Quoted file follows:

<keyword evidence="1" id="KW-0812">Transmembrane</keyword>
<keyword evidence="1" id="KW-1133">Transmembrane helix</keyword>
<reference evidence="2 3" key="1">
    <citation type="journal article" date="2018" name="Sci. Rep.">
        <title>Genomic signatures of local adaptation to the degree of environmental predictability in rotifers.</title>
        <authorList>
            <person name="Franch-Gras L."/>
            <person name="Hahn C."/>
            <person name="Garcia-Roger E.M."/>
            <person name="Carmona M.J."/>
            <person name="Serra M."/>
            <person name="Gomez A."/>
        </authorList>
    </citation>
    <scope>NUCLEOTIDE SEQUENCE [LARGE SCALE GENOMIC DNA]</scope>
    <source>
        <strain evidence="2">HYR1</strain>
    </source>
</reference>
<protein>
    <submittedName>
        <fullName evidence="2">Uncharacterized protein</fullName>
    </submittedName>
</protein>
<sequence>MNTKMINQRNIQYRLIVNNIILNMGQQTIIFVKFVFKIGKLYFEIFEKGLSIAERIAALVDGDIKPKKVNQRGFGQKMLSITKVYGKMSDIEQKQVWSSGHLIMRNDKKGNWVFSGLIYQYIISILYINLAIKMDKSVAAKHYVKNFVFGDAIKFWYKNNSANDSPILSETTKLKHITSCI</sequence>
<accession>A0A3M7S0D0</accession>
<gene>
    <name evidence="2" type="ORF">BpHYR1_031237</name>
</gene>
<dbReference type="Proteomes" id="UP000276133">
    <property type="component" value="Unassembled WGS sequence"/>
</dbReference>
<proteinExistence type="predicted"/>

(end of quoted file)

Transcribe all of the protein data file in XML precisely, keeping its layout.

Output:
<keyword evidence="1" id="KW-0812">Transmembrane</keyword>
<keyword evidence="1" id="KW-1133">Transmembrane helix</keyword>
<reference evidence="2 3" key="1">
    <citation type="journal article" date="2018" name="Sci. Rep.">
        <title>Genomic signatures of local adaptation to the degree of environmental predictability in rotifers.</title>
        <authorList>
            <person name="Franch-Gras L."/>
            <person name="Hahn C."/>
            <person name="Garcia-Roger E.M."/>
            <person name="Carmona M.J."/>
            <person name="Serra M."/>
            <person name="Gomez A."/>
        </authorList>
    </citation>
    <scope>NUCLEOTIDE SEQUENCE [LARGE SCALE GENOMIC DNA]</scope>
    <source>
        <strain evidence="2">HYR1</strain>
    </source>
</reference>
<protein>
    <submittedName>
        <fullName evidence="2">Uncharacterized protein</fullName>
    </submittedName>
</protein>
<sequence>MNTKMINQRNIQYRLIVNNIILNMGQQTIIFVKFVFKIGKLYFEIFEKGLSIAERIAALVDGDIKPKKVNQRGFGQKMLSITKVYGKMSDIEQKQVWSSGHLIMRNDKKGNWVFSGLIYQYIISILYINLAIKMDKSVAAKHYVKNFVFGDAIKFWYKNNSANDSPILSETTKLKHITSCI</sequence>
<accession>A0A3M7S0D0</accession>
<gene>
    <name evidence="2" type="ORF">BpHYR1_031237</name>
</gene>
<dbReference type="Proteomes" id="UP000276133">
    <property type="component" value="Unassembled WGS sequence"/>
</dbReference>
<proteinExistence type="predicted"/>